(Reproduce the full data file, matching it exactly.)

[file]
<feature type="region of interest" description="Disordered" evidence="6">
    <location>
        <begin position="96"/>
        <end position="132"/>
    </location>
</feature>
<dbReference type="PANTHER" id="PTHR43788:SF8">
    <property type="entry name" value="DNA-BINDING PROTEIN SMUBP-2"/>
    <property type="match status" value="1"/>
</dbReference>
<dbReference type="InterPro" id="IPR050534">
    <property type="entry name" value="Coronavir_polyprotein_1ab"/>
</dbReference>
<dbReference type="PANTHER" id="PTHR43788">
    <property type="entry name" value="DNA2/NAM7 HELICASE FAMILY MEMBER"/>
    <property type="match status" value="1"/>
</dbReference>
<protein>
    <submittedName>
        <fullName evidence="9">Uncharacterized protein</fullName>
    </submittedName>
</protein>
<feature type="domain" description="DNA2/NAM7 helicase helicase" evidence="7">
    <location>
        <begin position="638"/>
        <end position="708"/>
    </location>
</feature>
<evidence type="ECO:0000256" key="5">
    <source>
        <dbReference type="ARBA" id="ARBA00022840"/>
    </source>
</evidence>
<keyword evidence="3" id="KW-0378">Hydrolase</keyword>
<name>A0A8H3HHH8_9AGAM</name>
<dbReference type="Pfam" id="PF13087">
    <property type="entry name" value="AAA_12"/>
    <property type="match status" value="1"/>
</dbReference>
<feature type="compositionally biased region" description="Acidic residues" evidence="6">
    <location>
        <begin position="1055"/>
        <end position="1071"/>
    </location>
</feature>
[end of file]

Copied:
<feature type="region of interest" description="Disordered" evidence="6">
    <location>
        <begin position="96"/>
        <end position="132"/>
    </location>
</feature>
<dbReference type="PANTHER" id="PTHR43788:SF8">
    <property type="entry name" value="DNA-BINDING PROTEIN SMUBP-2"/>
    <property type="match status" value="1"/>
</dbReference>
<dbReference type="InterPro" id="IPR050534">
    <property type="entry name" value="Coronavir_polyprotein_1ab"/>
</dbReference>
<dbReference type="PANTHER" id="PTHR43788">
    <property type="entry name" value="DNA2/NAM7 HELICASE FAMILY MEMBER"/>
    <property type="match status" value="1"/>
</dbReference>
<protein>
    <submittedName>
        <fullName evidence="9">Uncharacterized protein</fullName>
    </submittedName>
</protein>
<feature type="domain" description="DNA2/NAM7 helicase helicase" evidence="7">
    <location>
        <begin position="638"/>
        <end position="708"/>
    </location>
</feature>
<evidence type="ECO:0000256" key="5">
    <source>
        <dbReference type="ARBA" id="ARBA00022840"/>
    </source>
</evidence>
<keyword evidence="3" id="KW-0378">Hydrolase</keyword>
<name>A0A8H3HHH8_9AGAM</name>
<dbReference type="Pfam" id="PF13087">
    <property type="entry name" value="AAA_12"/>
    <property type="match status" value="1"/>
</dbReference>
<feature type="compositionally biased region" description="Acidic residues" evidence="6">
    <location>
        <begin position="1055"/>
        <end position="1071"/>
    </location>
</feature>